SRU researchers provide insight into plant genetics
Nicole Dafoe (left), SRU assistant professor of biology, and Erica Burnworth, an undergraduate biology major from Greenville, are conducting research on how plant DNA respond to different stresses.
July 24, 2015
SLIPPERY ROCK, Pa. - Processed soybeans, according to the United States Department of Agriculture, are the world's largest source of animal protein feed and the second largest source of vegetable oil. They are one of nature's heartiest crops, notes Leon Higley, editor of the "Handbook of Soybean Insect Pests" who writes, "Unlike many crop species, soybean has a remarkable capacity to withstand much insect injury without significant yield loss."
Still, as one student-faculty research team at Slippery Rock University knows, the constant attack by insects such as beetles, does take a toll. Stress introduced by insects can affect plant DNA, triggering a DNA duplication process the researchers are studying to in hopes of identifying better soybean growing varieties.
Nichole Dafoe, SRU assistant professor of biology, said the research she is conducting with undergraduate biology majors Logan Pollman of Slippery Rock and Erica Burnworth of Greenville, addresses how plants respond to different stresses.
"Plants are sessile organisms that cannot run or hide; yet they are constantly subjected to stresses such as pathogen diseases and insect eating them," she said. "In some cases, when plants are fed upon by insects or if they are infected by pathogens, the cells in the plant stop dividing properly. The DNA or genetic material of the cell is duplicated, but the cell doesn't divide."
This process is called endoreduplication. The current hypothesis is plants do this in order to meet the increased metabolic demands imposed by the insect or pathogen.
"This process is also important for the general growth and development of some plants. It turns out that endoreduplication isn't limited to plants; it has been observed in a wide-range of organisms. It has even been observed in some forms of human cancer. However, surprisingly little is known about the biological significance of this process and how it is regulated at the cellular level."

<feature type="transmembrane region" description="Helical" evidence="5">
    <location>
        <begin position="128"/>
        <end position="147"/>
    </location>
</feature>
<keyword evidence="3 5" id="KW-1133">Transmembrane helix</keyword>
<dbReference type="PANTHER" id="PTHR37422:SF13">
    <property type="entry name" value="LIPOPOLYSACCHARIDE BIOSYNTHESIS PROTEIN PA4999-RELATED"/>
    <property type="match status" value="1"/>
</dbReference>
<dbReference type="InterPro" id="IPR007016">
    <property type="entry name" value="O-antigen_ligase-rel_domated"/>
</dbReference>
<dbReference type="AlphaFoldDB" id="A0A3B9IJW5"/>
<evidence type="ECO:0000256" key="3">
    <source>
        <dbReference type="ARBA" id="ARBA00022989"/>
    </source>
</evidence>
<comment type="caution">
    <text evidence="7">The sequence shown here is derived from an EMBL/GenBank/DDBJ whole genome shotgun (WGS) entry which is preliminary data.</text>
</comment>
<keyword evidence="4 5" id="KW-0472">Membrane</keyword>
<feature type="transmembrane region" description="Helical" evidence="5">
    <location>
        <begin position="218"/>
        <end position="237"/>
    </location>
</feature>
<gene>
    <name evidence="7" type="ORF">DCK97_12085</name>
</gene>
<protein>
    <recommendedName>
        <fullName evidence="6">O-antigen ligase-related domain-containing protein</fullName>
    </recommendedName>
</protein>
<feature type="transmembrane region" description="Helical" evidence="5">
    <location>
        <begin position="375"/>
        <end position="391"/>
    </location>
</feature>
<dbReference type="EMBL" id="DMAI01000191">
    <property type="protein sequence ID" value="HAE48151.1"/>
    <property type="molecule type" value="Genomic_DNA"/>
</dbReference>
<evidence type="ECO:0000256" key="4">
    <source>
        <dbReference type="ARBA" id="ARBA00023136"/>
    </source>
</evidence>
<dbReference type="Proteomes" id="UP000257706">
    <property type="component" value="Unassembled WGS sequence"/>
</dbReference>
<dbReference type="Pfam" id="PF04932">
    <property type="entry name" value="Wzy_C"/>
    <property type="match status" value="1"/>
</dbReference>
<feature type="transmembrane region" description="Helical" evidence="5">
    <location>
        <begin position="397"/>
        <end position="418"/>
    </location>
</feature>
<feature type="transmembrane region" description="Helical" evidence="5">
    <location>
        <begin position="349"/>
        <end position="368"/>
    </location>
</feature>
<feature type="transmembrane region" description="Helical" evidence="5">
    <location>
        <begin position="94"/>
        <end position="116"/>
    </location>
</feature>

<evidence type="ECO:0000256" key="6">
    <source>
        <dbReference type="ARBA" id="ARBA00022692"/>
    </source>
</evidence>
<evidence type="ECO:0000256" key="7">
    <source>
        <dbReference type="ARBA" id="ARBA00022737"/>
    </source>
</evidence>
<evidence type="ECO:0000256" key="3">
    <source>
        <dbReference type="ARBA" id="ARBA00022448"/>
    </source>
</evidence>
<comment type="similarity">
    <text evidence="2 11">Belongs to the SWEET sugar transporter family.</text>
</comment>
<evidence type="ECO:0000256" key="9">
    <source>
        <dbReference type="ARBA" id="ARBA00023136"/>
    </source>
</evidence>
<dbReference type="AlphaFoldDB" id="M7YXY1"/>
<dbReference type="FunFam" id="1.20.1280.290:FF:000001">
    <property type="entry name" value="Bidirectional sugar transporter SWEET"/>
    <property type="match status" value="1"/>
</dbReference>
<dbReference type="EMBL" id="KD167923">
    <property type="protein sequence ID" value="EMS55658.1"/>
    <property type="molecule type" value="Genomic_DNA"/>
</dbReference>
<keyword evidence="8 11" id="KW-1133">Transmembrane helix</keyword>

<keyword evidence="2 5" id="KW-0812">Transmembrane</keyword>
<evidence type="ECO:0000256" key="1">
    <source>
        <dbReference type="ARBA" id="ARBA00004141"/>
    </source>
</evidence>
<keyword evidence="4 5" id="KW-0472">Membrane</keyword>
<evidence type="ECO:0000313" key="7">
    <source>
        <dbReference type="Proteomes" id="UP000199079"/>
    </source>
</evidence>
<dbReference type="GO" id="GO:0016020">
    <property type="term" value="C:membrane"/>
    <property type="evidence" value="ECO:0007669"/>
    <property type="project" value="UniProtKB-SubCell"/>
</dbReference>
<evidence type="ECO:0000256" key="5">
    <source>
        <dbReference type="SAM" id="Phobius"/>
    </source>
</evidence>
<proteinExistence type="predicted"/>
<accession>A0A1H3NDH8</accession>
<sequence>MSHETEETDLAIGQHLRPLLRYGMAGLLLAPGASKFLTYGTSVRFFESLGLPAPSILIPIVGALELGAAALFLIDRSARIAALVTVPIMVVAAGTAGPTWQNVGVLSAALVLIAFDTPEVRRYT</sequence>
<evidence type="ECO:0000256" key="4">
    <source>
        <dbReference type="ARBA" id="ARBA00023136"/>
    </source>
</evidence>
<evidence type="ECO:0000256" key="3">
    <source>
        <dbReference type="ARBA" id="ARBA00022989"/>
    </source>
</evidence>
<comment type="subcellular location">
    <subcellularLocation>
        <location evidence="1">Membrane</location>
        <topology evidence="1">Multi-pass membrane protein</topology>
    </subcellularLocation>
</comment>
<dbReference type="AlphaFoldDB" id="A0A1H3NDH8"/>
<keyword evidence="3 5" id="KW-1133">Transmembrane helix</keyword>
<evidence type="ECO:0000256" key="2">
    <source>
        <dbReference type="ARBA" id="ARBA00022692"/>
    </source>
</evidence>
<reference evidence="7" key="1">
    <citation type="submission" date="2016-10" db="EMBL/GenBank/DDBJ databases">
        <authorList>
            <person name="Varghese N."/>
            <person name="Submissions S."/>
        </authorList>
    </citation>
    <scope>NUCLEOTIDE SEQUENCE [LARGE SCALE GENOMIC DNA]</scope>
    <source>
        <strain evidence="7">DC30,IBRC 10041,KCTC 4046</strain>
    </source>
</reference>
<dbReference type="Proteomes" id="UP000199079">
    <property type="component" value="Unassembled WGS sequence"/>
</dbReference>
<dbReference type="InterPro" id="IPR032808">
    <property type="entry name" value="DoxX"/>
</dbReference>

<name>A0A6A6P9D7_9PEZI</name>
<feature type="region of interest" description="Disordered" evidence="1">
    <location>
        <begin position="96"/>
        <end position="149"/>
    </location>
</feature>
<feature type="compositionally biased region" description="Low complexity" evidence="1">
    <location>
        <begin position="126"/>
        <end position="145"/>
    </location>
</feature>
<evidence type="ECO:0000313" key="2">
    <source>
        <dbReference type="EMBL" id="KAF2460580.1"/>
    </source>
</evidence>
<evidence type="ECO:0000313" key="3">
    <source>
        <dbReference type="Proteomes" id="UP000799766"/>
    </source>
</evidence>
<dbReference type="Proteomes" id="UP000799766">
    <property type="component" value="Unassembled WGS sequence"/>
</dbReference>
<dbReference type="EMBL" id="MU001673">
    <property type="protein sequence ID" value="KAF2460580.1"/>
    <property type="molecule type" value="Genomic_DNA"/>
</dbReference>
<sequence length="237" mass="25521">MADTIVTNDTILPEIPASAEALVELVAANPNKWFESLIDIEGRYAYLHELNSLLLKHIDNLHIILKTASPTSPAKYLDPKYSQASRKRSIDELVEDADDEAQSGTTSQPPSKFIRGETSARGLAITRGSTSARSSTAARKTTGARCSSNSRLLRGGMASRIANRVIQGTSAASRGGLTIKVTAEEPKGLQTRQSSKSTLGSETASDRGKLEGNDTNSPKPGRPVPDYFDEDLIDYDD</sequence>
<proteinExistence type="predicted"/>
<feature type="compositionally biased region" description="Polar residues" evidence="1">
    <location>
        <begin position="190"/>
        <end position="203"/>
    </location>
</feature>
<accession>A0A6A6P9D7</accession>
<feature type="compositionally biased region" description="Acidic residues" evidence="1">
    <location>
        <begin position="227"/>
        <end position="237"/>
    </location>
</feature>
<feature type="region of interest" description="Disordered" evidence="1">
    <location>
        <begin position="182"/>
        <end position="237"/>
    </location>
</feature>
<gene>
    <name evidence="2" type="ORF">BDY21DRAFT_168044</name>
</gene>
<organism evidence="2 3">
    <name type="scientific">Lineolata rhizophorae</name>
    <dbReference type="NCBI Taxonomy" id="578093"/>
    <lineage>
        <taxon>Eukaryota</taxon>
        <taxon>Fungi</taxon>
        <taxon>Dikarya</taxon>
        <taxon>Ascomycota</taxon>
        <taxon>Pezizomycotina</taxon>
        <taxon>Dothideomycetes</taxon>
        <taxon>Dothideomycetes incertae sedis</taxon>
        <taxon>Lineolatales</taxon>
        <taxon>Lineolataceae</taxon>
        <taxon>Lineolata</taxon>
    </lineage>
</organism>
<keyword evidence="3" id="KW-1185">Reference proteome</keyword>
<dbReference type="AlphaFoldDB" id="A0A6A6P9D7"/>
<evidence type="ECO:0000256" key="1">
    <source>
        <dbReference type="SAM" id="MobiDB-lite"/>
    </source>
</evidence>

Dafoe said the team's research focuses on studying genes in soybean that may be involved with the process in order to better understand how it is regulated, which could potentially lead to the identification of better growing plant varieties.
In some cases, when insects feeding on them damage a plant or they are infected by pathogens, this triggers the duplication of DNA in the cells.
"Hypothetically, this leads to higher metabolism in the cells. We are not sure why plants do this or if it is even advantageous to them. Based on my previous research, I found that the plants the insects fed on actually grew better because there was more protein and carbohydrates present, but the continued insect feeding led to stunted growth of the plant. We need to know more about this process and why it occurs. Only then can we can determine if this information can lead to growing plants more resistant to insects and pathogens."
"I am interested in this project because I get to work in the field of biology that really interests me, which is molecular biology," Pollman said. "I love trying to solve problems and working through the challenges that research offers me."
Pollman, who plans on going to veterinary school, said the project is giving him valuable hands-on lab experience
Pollman and Burnworth grow the soybeans in environmental growth chambers in Vincent Science Center. They are also involved in collecting and analyzing the soybean samples using molecular techniques such as PCR and gel electrophoresis.
"As an undergraduate I benefit by participating in this type of research because I'm applying things I've learned in the classes I've taken to something that is highly valuable," Burnworth said. "I'm also learning that things don't always work the way they should, if you have a problem you need to look for another solution. Sometimes the solution is something that doesn't seem like it would have that much of an impact but it does, such as adjusting the temperature during a part of the experiment.
Researching with her professor and a peer has allowed her to have more of an independent role than a typical classroom laboratory setting might allow.
"This experience is something that I feel is really going to help me in my future career as a physical therapist. It's a different feeling and pressure when you know what you are doing is something that really will have an impact and it's important that you perform the job correctly," she said.
Their research, "The Role of CCS52 Genes in the Onset of Endoreduplication in Soybean," is being funded by a Faculty Professional Development Council Grant.
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